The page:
Why I Love The Magicians

The Magicians has quickly become one of my favorite TV shows.  The fact that it got picked up for a second season only halfway through the first season is a testament that many others feel the same.  It’s Fantasy.  It’s Sci-Fi.  It’s Drama.  It’s Thriller.   It’s Comedy.  It’s Awesomeness.

Based on Lev Grossman’s books, the show has done something that many series and films struggle to do – it has successfully adapted a novel and made the story its own.  Does it follow the books exactly?  No.  Are some of the characters portrayed differently?  Yes.  But these changes have only made the television show stronger than if it matched the novels step by step.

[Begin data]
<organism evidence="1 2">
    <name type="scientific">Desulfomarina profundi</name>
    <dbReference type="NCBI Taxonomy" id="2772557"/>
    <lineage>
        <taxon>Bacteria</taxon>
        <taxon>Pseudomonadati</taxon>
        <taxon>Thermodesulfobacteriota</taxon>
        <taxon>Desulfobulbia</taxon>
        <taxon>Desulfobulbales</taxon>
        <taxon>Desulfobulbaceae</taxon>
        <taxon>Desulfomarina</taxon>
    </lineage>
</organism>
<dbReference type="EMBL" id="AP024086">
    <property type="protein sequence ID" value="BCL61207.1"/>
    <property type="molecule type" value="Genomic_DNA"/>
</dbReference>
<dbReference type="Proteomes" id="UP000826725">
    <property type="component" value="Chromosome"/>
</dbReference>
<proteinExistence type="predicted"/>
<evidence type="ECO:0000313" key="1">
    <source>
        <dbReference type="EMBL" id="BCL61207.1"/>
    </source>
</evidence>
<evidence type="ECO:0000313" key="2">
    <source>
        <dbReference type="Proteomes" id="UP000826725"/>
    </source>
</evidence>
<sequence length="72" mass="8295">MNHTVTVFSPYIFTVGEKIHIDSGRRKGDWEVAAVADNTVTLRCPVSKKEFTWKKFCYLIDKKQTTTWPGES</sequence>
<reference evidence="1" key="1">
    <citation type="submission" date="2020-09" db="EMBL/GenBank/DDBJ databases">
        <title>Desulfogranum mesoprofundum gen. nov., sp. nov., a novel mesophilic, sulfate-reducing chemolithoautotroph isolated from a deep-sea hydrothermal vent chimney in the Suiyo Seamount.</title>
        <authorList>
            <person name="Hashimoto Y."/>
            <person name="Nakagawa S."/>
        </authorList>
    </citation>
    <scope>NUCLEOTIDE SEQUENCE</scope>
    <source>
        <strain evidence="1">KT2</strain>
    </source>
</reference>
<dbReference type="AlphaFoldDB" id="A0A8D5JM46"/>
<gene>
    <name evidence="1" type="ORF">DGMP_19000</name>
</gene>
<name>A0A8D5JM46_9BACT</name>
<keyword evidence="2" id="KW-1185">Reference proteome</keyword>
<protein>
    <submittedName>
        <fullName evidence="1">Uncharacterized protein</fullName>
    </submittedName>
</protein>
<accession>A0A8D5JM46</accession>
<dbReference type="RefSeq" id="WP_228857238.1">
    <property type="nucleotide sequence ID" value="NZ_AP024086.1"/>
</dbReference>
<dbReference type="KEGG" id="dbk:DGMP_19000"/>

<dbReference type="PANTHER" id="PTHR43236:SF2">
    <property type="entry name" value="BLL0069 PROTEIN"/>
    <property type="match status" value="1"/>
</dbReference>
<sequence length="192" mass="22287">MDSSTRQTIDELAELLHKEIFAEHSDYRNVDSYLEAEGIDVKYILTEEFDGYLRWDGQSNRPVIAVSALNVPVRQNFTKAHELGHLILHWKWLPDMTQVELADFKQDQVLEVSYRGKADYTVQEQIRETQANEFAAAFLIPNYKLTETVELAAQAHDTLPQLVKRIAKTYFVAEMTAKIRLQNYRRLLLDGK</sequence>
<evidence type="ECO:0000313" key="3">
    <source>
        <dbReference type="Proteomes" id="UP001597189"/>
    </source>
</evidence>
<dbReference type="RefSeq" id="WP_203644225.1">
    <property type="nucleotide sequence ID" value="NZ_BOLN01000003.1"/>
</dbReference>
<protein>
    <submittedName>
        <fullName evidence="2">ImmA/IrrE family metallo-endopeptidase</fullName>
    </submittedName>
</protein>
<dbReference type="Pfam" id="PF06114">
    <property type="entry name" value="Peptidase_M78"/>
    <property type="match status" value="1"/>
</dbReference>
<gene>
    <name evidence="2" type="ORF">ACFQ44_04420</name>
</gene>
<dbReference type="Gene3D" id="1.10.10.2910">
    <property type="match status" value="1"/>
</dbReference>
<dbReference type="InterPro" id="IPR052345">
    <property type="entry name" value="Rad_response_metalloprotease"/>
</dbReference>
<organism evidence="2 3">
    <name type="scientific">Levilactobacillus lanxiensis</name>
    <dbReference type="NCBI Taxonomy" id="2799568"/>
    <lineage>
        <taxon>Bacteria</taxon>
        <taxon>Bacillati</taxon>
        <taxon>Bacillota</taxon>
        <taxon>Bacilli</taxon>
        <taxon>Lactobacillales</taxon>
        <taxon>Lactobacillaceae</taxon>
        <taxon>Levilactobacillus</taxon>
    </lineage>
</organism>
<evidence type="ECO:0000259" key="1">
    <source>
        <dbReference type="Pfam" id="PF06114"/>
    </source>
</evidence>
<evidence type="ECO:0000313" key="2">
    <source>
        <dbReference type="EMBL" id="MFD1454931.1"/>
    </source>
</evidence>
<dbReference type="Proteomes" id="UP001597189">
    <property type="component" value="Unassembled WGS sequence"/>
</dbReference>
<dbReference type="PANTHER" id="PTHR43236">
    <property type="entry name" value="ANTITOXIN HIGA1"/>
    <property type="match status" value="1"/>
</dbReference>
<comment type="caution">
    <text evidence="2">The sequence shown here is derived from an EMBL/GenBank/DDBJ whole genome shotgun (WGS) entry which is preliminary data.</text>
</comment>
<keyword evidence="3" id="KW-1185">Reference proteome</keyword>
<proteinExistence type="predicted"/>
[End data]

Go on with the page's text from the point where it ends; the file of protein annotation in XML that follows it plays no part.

I’ve created a list of why I think The Magicians works so well and why I love the show so much.

The cast:

I love this cast.  Casting is credited to Helen Geier, Laura Schiff, and Carrie Audino.  I don’t know who is responsible for the leads, but I don’t think there has been one character misrepresented.

Jason Ralph – There is an Everyman quality that Jason Ralph embodies as Quentin.  He’s relatable, sweet, innocent, and the guy you want as your bff.  When talking about Fillory, he genuinely lights up with excitement.  He committed fully to singing a horribly off tune Shake It Off.  When he realizes in the same episode that Julia is lying to him and can see his magic, the subtle confusion that changes to realization on his face is perfect.

meme cancer puppy